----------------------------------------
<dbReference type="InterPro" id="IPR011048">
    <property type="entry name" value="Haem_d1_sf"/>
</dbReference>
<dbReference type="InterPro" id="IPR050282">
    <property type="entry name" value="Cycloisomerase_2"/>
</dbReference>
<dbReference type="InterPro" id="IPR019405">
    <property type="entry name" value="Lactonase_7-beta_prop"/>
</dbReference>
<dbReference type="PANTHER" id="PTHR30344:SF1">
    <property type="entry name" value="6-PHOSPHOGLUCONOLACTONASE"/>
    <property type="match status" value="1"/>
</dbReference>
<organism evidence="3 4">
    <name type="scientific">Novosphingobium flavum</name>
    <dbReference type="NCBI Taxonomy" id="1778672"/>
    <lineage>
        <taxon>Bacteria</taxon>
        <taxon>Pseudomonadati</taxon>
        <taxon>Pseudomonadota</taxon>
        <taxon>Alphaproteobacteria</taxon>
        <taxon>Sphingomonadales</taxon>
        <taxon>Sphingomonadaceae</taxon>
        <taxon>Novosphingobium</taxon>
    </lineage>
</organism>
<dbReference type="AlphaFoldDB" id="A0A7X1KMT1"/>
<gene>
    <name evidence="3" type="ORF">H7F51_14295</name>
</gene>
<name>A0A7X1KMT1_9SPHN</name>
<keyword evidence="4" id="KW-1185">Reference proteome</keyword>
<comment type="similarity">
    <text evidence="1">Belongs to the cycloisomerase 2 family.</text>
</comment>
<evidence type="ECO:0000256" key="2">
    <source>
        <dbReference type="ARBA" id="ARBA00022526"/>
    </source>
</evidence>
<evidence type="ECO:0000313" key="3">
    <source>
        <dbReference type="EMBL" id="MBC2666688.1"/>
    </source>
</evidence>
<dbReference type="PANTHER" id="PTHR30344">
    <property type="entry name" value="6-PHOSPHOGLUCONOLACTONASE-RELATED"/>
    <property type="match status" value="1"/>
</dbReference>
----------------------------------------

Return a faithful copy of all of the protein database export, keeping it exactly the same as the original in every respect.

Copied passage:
<dbReference type="InterPro" id="IPR011048">
    <property type="entry name" value="Haem_d1_sf"/>
</dbReference>
<dbReference type="InterPro" id="IPR050282">
    <property type="entry name" value="Cycloisomerase_2"/>
</dbReference>
<dbReference type="InterPro" id="IPR019405">
    <property type="entry name" value="Lactonase_7-beta_prop"/>
</dbReference>
<dbReference type="PANTHER" id="PTHR30344:SF1">
    <property type="entry name" value="6-PHOSPHOGLUCONOLACTONASE"/>
    <property type="match status" value="1"/>
</dbReference>
<organism evidence="3 4">
    <name type="scientific">Novosphingobium flavum</name>
    <dbReference type="NCBI Taxonomy" id="1778672"/>
    <lineage>
        <taxon>Bacteria</taxon>
        <taxon>Pseudomonadati</taxon>
        <taxon>Pseudomonadota</taxon>
        <taxon>Alphaproteobacteria</taxon>
        <taxon>Sphingomonadales</taxon>
        <taxon>Sphingomonadaceae</taxon>
        <taxon>Novosphingobium</taxon>
    </lineage>
</organism>
<dbReference type="AlphaFoldDB" id="A0A7X1KMT1"/>
<gene>
    <name evidence="3" type="ORF">H7F51_14295</name>
</gene>
<name>A0A7X1KMT1_9SPHN</name>
<keyword evidence="4" id="KW-1185">Reference proteome</keyword>
<comment type="similarity">
    <text evidence="1">Belongs to the cycloisomerase 2 family.</text>
</comment>
<evidence type="ECO:0000256" key="2">
    <source>
        <dbReference type="ARBA" id="ARBA00022526"/>
    </source>
</evidence>
<evidence type="ECO:0000313" key="3">
    <source>
        <dbReference type="EMBL" id="MBC2666688.1"/>
    </source>
</evidence>
<dbReference type="PANTHER" id="PTHR30344">
    <property type="entry name" value="6-PHOSPHOGLUCONOLACTONASE-RELATED"/>
    <property type="match status" value="1"/>
</dbReference>